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(Reference retrieved automatically from Web of Science through information on FAPESP grant and its corresponding number as mentioned in the publication by the authors.)

Urban access and government subsidies impact livelihood and food transition in slave-remnant communities in the Brazilian Cerrado

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Author(s):
Silva, Rodrigo de Jesus [1] ; de Paula Eduardo Garavello, Maria Elisa [2] ; Nardoto, Gabriela Bielefeld [3] ; Mazzi, Edmar Antonio [4] ; Martinelli, Luiz Antonio [4]
Total Authors: 5
Affiliation:
[1] UFRA, BR-69920900 Tome Acu, PA - Brazil
[2] Univ Sao Paulo, Dept Econ Adm & Sociol, ESALQ, Campus Piracicaba SP, Av Padua Dias, BR-13418900 Piracicaba, SP - Brazil
[3] Univ Brasilia UnB, Inst Ciencias Biol, Dept Ecol, Campus Univ Darcy Ribeiro, BR-70910900 Brasilia, DF - Brazil
[4] Univ Sao Paulo, Dept Ecol Isotop, CENA, Campus Piracicaba, Av Centenario 303, BR-13416000 Piracicaba, SP - Brazil
Total Affiliations: 4
Document type: Journal article
Source: AGRONOMY FOR SUSTAINABLE DEVELOPMENT; v. 39, n. 2 APR 2019.
Web of Science Citations: 0
Abstract

The livelihood and food of rural communities is changing, possibly due to greater access to urban areas and their market economy. However, the degree of change and the main influencing factors appear to vary considerably. To characterize this process in a continuum of slave-remnant villages (Kalunga) in the Brazilian Cerrado, we assessed (i) the main influencing factors of this shift in food patterns and (ii) the isotopic composition (C-13 and (15) N) in the fingernails of inhabitants. The stable isotope ratios from the fingernails of 87 volunteers from different Kalunga villages were used to determine the source and trophic chain diversity of food. In addition, we conducted semi-structured questionnaire interviews in 81 domestic units to verify details about food patterns, use of resources, and socioeconomic conditions. Data from the questionnaires were analyzed using a multinomial logistic regression to determine the relative influence of multiple factors on the transition process. From this, access to town and government subsidies was significantly associated with the reduction of subsistence farming and the consumption of staple foods like rice and beans. We also verified a gradual food change from C-3 (more natural) to C-4 (more processed) sources of food containing a smaller diversity items with an increase of C-13 and decrease of (15) N toward the town. These results primarily indicate a transition pattern from locally produced foods to processed items that increases with greater urban access and more government subsidies in rural settings. This is the first time that an interdisciplinary approach with stable isotopes and one multinomial discriminant model has been used to assess the impacts of public policy and socioeconomic development on the livelihood of slave-remnant communities. The main issue raised here concerns the maintenance of food sovereignty in rural areas for residents who essentially live by their own efforts and livelihoods. (AU)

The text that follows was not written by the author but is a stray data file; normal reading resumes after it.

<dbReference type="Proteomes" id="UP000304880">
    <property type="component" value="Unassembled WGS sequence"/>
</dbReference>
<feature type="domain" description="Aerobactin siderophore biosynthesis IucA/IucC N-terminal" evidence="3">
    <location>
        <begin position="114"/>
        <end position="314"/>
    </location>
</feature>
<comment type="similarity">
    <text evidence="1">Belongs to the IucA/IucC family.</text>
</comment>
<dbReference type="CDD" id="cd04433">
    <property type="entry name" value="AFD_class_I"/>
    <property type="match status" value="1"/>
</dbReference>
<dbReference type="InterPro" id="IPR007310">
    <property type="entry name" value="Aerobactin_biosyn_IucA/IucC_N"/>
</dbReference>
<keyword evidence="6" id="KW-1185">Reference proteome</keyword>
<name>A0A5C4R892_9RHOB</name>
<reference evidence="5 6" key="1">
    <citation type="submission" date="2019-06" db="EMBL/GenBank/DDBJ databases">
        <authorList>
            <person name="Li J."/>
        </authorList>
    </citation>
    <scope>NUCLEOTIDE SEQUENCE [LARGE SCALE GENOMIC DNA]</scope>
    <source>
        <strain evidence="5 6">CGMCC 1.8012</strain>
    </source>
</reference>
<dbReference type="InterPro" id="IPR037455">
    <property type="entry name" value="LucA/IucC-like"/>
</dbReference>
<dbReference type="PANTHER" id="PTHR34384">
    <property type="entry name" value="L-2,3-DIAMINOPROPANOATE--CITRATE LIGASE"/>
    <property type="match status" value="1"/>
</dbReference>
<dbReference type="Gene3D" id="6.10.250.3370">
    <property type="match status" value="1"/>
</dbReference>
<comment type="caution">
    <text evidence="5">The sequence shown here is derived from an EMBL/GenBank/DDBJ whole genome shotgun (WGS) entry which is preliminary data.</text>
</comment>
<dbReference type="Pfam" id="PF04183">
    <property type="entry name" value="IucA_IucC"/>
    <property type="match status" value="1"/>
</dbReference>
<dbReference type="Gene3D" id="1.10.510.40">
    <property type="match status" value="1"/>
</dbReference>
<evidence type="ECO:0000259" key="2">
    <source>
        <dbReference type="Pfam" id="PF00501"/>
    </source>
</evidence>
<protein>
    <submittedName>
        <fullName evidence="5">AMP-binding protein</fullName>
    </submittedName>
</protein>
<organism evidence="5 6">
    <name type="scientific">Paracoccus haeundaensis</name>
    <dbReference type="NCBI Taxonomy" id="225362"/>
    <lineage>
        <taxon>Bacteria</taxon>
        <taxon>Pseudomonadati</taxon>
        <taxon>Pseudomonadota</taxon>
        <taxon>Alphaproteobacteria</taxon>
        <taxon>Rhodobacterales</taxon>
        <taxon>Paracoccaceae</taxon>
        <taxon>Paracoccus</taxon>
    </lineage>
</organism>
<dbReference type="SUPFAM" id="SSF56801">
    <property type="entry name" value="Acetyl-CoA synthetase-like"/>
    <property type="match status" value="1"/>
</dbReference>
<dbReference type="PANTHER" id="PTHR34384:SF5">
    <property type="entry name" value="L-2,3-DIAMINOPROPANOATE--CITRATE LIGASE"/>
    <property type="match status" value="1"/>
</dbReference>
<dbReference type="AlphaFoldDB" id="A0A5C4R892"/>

FAPESP's process: 11/08686-3 - The paradox of poverty: a study about the impact of development on the food habits of the historical site Kalunga (GO)
Grantee:Rodrigo de Jesus Silva
Support type: Scholarships in Brazil - Doctorate (Direct)